Weather Derivative

Updated on January 4, 2024
Article byRutan Bhattacharyya
Edited byAshish Kumar Srivastav
Reviewed byDheeraj Vaidya, CFA, FRM

What Is Weather Derivative?

Weather derivatives are financial instruments utilized by individuals or organizations to minimize the risk associated with weather-related losses. These securities are particularly useful for agricultural commodity firms that have acute exposure to weather. That said, applying these contracts is possible across several regions and industries.

Weather Derivative

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Sellers of such assets accept the risk of any disaster taking place in exchange for a premium. Note that if any damage does not occur before the contract expires, the sellers generate a profit, whereas if adverse or unforeseen weather conditions transpire, the derivative’s buyer gets to claim the agreed amount.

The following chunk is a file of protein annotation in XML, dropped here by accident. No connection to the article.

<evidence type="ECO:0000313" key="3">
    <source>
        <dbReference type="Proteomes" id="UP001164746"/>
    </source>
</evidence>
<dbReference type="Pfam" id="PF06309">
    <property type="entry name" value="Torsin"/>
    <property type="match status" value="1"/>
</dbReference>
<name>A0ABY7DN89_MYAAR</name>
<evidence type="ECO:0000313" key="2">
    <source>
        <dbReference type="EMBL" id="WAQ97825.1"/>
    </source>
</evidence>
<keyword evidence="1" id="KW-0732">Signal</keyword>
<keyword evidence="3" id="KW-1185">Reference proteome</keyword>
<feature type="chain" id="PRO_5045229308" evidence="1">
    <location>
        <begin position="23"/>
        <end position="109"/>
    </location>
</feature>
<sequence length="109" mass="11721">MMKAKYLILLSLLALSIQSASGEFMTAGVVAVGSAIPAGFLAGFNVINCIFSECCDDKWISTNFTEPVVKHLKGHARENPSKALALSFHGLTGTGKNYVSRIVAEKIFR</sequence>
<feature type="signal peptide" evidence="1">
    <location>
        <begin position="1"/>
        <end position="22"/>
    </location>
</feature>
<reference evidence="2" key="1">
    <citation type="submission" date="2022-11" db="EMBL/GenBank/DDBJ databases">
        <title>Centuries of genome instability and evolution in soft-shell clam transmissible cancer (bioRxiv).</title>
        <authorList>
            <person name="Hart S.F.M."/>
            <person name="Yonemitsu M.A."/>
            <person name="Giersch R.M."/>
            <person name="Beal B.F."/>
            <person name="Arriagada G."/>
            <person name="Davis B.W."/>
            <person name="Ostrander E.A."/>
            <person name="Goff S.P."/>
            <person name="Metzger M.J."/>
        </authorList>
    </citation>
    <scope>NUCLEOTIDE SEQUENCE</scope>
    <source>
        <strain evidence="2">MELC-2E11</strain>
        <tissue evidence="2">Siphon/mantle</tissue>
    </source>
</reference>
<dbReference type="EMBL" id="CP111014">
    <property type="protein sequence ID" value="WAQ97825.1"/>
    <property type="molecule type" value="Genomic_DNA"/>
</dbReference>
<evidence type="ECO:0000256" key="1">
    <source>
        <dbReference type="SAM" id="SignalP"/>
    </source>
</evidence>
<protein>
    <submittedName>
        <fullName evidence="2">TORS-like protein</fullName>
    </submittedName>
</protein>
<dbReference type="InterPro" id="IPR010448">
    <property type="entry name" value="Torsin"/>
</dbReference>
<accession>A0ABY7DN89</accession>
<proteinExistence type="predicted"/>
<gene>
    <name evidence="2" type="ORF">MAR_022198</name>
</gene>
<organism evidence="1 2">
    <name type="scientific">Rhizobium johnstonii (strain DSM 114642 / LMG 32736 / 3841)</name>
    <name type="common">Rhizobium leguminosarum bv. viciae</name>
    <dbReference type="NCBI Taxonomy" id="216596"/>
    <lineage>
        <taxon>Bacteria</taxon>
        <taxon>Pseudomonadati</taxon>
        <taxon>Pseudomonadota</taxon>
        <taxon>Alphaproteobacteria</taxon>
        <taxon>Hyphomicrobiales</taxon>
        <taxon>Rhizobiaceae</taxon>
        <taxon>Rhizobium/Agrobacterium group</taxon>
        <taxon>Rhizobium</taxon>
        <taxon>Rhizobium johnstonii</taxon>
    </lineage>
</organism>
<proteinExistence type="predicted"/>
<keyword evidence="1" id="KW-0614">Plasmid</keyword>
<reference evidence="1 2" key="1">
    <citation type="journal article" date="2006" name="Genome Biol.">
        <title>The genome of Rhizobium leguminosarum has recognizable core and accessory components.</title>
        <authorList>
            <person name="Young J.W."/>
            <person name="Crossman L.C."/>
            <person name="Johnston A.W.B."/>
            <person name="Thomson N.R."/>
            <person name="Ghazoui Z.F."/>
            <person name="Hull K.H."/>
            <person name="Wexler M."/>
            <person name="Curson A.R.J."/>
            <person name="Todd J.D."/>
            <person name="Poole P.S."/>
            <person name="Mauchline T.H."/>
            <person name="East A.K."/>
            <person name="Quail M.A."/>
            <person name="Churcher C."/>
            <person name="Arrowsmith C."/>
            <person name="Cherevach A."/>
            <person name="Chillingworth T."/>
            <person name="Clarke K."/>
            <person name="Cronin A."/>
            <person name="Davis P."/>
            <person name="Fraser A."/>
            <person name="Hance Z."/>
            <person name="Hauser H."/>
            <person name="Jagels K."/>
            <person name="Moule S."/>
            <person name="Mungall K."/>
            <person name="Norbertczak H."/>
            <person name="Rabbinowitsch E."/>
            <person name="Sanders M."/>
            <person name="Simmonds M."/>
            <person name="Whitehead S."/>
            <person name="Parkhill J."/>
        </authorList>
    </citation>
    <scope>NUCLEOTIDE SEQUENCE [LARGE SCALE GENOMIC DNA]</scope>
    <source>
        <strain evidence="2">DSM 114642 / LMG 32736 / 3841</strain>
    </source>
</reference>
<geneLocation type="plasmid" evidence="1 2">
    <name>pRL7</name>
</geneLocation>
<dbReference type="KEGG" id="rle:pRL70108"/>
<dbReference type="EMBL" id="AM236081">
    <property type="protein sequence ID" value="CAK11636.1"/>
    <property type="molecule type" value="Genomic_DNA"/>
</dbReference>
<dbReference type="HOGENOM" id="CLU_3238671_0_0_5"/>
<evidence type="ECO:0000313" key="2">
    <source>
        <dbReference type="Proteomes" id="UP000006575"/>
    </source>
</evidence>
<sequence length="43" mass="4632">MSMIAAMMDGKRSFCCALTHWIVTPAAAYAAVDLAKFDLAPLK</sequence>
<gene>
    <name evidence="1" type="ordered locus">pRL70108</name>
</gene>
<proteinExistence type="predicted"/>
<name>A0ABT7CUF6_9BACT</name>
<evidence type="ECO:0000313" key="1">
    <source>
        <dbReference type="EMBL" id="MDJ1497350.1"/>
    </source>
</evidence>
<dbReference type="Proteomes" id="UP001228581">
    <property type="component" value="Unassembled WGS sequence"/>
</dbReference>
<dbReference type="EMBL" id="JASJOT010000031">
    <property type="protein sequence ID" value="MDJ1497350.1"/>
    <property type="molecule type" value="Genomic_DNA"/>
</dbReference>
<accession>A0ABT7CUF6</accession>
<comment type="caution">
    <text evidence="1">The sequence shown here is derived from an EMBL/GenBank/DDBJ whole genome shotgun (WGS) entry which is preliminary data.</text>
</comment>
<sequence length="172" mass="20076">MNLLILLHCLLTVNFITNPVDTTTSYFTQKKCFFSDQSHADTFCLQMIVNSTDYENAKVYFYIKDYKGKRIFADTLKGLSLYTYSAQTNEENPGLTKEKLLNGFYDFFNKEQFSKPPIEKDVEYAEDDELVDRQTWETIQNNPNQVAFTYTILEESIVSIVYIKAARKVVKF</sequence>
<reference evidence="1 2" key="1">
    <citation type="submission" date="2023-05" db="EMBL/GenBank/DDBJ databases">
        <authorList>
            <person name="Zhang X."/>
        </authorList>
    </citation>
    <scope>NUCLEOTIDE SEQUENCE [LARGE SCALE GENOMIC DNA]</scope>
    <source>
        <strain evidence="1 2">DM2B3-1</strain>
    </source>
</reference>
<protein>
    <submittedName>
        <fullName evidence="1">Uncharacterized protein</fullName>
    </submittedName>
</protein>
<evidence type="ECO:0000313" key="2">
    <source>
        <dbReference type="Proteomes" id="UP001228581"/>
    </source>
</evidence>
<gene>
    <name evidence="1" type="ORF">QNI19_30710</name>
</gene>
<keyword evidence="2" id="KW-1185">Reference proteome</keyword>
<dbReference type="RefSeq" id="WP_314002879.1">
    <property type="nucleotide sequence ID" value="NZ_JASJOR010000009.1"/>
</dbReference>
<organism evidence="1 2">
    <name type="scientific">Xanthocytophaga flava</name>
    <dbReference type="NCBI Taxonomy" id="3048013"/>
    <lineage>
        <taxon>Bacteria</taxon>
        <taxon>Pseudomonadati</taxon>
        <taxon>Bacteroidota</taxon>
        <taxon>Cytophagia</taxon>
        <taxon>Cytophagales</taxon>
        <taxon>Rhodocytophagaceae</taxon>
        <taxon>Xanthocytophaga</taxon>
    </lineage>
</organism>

Key Takeaways

  • Weather derivatives are risk management tools that enable companies and people to reduce the impact of unfavorable weather conditions on their business.
  • A key advantage of this derivative is that it can help companies in the energy sector reduce revenue volatility.
  • One drawback is that they do not have a definite pricing model. Another noteworthy one is that the payoff determination depends on the weather index value and does not consider the effect of unfavorable weather conditions.
  • A key difference between weather derivatives and insurance is that the former costs less.

Weather Derivative Explained

Weather derivative refers to financial instruments that organizations and individuals can utilize to hedge against losses resulting from adverse weather conditions. The application of such derivatives is possible across various industries and regions. This financial instrument is particularly useful for any agricultural commodity acutely exposed to weather.